There are few customers in the world more loyal, or demanding, than Apple fans. If you’re going to sell the Cupertino-based giant’s products, you have to understand that. Moreover, your employees have to understand that. In fact, we’d argue that if you’re going to do it successfully, it has to be the basis of your company culture.
For evidence of this, you only have to look at Digicape, South Africa’s biggest Apple reseller.
Formed in 2001 as a result of a merger of two smaller companies, Digicape started out as a consultancy before getting into the retail game.
This put the company on a serious growth trajectory and saw it acquire another established Apple reseller in 2010.
Of course, rapid growth presents serious challenges when it comes to employee culture, as do acquisitions and mergers.
We spoke to Digicape CEO Robin Olivier about how the company’s navigated those challenges, how Apple fandom informs its culture, and how technology will change employee engagement in the future.
Engage Me: What kind of culture have you tried to build at Digicape?
Robin Olivier: While we were enjoying our rapid growth trajectory, the one challenge that was highlighted was that there was a big shortage of skilled Apple technical and sales resources in South Africa. This became a key factor in our decision to develop a people-centric culture because each and every person became a valuable investment that we needed to retain for as long as possible so we therefore set out to develop a company that our people (Digicapers) loved to work for.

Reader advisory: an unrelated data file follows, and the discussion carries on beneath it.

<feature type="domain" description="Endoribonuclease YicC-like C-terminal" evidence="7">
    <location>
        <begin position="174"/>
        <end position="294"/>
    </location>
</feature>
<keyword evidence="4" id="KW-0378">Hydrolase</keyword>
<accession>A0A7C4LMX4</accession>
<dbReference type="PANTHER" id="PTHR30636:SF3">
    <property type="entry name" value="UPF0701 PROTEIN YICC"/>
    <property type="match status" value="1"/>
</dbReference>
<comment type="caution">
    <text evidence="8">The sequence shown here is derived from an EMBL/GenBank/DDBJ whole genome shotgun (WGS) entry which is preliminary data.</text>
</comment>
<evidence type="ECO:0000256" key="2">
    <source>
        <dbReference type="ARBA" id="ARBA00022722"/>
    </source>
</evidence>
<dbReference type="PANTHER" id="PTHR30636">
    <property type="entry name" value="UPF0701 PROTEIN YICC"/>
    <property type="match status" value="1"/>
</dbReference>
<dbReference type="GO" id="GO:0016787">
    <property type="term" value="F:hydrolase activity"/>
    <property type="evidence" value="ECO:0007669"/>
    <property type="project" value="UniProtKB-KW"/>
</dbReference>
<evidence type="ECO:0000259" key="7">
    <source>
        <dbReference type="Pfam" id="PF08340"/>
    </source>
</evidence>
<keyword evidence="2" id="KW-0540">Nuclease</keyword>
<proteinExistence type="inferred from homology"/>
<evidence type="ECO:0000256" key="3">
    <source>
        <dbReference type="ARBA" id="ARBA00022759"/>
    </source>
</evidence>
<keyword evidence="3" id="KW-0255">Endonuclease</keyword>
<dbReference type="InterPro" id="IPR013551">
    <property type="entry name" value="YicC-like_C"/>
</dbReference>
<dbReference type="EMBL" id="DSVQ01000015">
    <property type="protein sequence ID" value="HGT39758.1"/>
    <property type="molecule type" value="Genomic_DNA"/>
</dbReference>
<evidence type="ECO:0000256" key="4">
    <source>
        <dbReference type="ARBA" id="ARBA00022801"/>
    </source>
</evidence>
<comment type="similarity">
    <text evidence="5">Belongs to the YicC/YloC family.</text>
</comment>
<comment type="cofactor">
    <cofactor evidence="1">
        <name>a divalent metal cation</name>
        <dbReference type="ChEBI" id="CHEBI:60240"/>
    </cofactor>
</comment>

There is a business cliché that states that people are your biggest asset but we set out with genuine purpose to drive this throughout Digicape across all locations and roles. We wanted to build a company that people love to work for because happy staff will give you happy customers. It may sound simple but in reality is tough to achieve.
EM: What are some of the things you do to entrench that culture?
RO: It starts with our organisational DNA – the values, mission, vision and core purpose. Ours will show the Digicapers that they are valued because of how their work contributes to a greater goal. Feeling valued and cared for is key to a high performance team and this can only come from a top down approach where the leadership of Digicape buys into this culture. We don’t like to talk about managers and bosses but rather about leaders, coaches and mentors.
There is also a strong ethos at Digicape in skills and growth development. There are many benefits to efficiency and productivity in the work role but we have also found that personal growth is a great catalyst to improved performance and commitment.
The last thing I’d like to highlight is that we understand the importance of life balance so we offer work initiatives such as flexibile starting and ending times and work-from-home opportunities if the role allows for this.
EM: There’s a lot of consumer love for Apple. Does that influence the kind of culture you’re trying to build at Digicape?